“We never started out thinking about working together,” says Janet Mendez. Before she and her husband, Larry Mendez, teamed up as real estate agents at Smith & Associates, she was enjoying her job as concierge for what is now Bank of America Plaza in downtown Tampa, and Larry was selling boats and acting as a fishing guide.
“Then I had to get a real job as a Realtor,” said Larry, “and I don’t even like working for myself.”
That line got a big laugh from Janet, as we sat talking by the dock at a friend’s waterfront home in South Tampa’s Belmar Shore neighborhood. He makes her laugh a lot, which is likely one reason they’ve been married for 37 years and are going into their 25th year as a real estate team.
“I joined Smith in 1995 when I quit guiding,” said Larry, “and Janet joined me a year and a half later because she got jealous that I’m always looking at houses.”
They’ve developed an effective partnership since then, judging by the comments on their website praising Larry’s negotiating smarts and Janet’s charm and perseverance.
They share a clear sense of each other’s strengths and weaknesses. For instance, says Larry, “I am not good at follow-up thank-you notes. Janet is better at that.”
“My mother brought me up right,” she explained. “You always have to write a note.”
[She sent me a thank-you note a few days after this interview.]
Larry also admires his wife’s work ethic. “Like when you’re working up a market analysis for somebody, you can do it in a few minutes, but with Janet it takes hours because she’s gonna go back and look at all the pictures.” (Another laugh from Janet.)
As for Larry, says his wife, “He tends to be pretty straightforward with people — as you can tell. And I think he can be very creative in the way he presents offers and how to negotiate. There’s an art to that because there’s a lot of feelings involved.”
They both allow that he’s a bit more patient with clients than he can be at home. She tested his patience big-time with one particular real estate transaction — their own. When they moved into a home in Parkland Estates, the South Tampa neighborhood where Larry grew up, he expected they’d only be there for two or three years until they found something else.
“She looks around at houses for five years,” says Larry, “and nothing.”
“I was the worst client you’d ever want,” says Janet. “I could never find a house that I liked.”
(They wound up tearing down the interim house and building on the lot.)
The couple has a grown son and daughter and three young grandsons for whom Janet is a regular Saturday babysitter; Janet’s parents (her father’s 99 and her mom’s 95) live in an expansion at the back of their home. Tampa natives and Plant High grads, they didn’t know each other in high school.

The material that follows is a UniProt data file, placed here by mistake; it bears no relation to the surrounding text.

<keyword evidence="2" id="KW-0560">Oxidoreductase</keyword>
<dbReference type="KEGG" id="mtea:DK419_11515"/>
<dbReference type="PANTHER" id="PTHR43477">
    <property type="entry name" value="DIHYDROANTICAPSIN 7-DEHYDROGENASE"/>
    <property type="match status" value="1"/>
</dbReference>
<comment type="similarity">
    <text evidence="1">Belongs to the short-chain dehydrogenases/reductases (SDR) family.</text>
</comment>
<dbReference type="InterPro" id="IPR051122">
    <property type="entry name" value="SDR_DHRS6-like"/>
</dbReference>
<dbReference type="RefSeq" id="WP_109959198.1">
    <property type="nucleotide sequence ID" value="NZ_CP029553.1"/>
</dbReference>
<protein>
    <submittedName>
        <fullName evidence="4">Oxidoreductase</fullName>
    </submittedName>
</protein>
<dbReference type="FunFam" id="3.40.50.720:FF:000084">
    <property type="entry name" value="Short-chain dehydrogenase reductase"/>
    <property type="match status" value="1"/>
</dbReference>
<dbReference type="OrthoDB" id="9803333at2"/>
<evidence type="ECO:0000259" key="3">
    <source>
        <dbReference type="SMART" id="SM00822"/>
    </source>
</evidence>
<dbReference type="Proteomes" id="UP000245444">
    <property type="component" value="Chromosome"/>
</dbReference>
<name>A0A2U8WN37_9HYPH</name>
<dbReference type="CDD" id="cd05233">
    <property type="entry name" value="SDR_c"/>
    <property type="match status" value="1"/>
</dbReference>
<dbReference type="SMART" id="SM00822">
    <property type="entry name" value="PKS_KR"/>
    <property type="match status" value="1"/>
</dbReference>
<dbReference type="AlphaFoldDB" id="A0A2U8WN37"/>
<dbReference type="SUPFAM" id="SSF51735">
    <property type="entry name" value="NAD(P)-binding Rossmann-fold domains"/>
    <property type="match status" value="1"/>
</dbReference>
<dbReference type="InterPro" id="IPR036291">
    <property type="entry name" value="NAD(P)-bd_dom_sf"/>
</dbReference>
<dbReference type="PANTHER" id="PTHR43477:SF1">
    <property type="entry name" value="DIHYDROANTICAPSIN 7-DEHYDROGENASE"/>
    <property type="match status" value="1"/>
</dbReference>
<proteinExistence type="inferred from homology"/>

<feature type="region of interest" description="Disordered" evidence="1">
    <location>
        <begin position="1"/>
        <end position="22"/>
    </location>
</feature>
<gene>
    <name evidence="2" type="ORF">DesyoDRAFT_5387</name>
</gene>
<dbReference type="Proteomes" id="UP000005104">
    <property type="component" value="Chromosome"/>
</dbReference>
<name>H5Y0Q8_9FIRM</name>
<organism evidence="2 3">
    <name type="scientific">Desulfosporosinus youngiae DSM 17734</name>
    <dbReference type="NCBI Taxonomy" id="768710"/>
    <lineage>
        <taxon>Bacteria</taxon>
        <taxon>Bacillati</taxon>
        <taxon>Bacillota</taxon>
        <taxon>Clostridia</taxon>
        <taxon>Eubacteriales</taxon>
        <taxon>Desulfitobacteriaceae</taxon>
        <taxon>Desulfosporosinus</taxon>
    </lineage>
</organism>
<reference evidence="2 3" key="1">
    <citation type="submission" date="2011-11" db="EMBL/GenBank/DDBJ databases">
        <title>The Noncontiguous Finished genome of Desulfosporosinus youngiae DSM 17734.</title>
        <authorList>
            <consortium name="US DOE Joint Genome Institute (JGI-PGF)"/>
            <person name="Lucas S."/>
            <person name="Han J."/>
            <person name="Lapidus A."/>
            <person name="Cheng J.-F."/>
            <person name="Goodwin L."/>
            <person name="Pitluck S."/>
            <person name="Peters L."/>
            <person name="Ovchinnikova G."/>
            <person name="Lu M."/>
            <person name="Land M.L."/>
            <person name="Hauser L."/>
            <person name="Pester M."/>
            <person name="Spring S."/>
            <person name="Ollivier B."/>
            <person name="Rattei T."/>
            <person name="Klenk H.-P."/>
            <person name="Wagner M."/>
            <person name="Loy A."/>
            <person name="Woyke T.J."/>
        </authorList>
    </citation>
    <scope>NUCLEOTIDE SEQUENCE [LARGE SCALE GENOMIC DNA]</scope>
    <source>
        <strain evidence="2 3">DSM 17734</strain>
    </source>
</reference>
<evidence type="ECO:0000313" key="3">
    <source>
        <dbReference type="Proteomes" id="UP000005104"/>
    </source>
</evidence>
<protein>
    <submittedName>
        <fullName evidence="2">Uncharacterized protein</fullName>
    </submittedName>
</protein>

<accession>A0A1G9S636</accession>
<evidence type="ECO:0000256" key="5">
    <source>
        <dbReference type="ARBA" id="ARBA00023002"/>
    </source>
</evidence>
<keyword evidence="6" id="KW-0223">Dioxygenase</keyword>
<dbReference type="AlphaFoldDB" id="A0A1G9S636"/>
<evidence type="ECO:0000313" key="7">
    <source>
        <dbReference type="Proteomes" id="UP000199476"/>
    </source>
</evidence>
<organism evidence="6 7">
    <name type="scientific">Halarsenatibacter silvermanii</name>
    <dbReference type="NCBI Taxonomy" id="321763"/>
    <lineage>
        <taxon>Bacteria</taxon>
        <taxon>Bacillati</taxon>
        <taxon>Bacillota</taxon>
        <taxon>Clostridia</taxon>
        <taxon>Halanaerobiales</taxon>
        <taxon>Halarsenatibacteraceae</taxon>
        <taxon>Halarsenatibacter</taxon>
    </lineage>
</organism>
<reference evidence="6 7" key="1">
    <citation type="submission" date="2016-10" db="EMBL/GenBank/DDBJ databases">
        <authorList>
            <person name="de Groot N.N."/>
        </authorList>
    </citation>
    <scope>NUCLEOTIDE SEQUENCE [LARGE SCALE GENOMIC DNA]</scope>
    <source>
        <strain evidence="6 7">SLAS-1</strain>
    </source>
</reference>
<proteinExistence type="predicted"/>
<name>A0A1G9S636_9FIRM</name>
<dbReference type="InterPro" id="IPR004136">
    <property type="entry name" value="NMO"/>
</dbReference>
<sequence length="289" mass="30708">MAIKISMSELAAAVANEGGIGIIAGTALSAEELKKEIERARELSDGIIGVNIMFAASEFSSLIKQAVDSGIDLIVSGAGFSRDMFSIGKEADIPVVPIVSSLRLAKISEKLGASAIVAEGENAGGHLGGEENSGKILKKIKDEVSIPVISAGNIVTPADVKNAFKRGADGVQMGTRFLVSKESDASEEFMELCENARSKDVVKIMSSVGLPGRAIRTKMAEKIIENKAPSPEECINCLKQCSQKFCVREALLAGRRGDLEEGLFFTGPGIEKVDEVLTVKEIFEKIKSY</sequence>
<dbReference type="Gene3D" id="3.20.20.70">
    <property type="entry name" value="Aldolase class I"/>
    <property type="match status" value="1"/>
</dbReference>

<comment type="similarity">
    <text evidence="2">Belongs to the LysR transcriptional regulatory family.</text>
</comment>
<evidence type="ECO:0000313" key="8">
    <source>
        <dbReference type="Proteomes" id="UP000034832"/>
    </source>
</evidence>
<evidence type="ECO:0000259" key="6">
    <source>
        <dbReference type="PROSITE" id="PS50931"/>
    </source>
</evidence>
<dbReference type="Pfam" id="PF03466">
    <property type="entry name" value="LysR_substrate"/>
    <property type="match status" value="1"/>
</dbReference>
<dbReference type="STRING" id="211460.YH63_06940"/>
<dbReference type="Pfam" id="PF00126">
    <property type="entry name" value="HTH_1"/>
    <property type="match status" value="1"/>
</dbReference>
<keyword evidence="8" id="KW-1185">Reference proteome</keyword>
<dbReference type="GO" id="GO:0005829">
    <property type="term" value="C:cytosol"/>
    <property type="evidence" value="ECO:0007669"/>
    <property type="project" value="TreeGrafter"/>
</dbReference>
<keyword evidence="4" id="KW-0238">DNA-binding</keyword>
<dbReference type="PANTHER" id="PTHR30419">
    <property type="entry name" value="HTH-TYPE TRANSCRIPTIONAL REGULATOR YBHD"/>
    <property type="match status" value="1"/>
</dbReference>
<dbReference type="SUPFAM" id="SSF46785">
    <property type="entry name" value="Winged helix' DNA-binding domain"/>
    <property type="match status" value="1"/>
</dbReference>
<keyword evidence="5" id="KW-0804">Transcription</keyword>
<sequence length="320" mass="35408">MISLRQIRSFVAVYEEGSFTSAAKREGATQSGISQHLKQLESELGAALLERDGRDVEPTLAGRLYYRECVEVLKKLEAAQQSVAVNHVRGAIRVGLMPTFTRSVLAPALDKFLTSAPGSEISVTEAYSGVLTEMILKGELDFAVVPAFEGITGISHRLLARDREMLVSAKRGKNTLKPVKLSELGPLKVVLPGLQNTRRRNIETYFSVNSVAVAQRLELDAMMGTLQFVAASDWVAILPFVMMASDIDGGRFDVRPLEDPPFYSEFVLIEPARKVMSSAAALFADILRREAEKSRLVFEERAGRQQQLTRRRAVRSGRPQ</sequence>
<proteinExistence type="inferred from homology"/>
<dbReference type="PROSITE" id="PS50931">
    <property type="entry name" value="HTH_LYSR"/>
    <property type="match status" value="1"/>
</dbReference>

“We probably wouldn’t have liked each other,” said Janet. “As a senior in high school I wouldn’t have paid attention to a tenth grader… please!”
But commerce and blood ties prevailed. Their families were professionally connected — his father had a trucking company, her family had a tire business — leading to Larry and Janet being set up on a blind date by his brother and her father.
They went to Bern’s. “Larry didn’t say but maybe three words the whole time,” remembers Janet. But then he took her on a ride to the beach in his 1974 Porsche Carrera (he’s a lifelong Porsche fan) and the romance kicked into gear.
What are the advantages of working together as a couple? “The fact that we have the same life goals pretty much,” says Janet. “And there’s no one that you can be more honest with than your spouse.”
The other advantage is what you might call the tag-team effect. “Sometimes one of us is going to click better with somebody,” says Larry. “I’m not a warm and fuzzy guy. She is.”
And the disadvantages? “You don’t really ever turn it off,” said Janet. “You come home, but so much of your day is wrapped up in what you’re working on. We keep saying we should take a vacation together.”
But there’s no question that they are together. The owner of the home where we met for the interview once hosted a Valentine’s dinner there during which she asked the husbands to write notes about what makes their marriages work. Guests then tried to figure out which husband wrote what. Neither Janet nor Larry remembers exactly what he wrote, but she says it was “the most romantic thing.” And it made an impression.
“Larry,” she said, “was the hero of the night.”
Want more REALtor® LOVE? Read about two other couples who’ve made love and real estate the perfect match: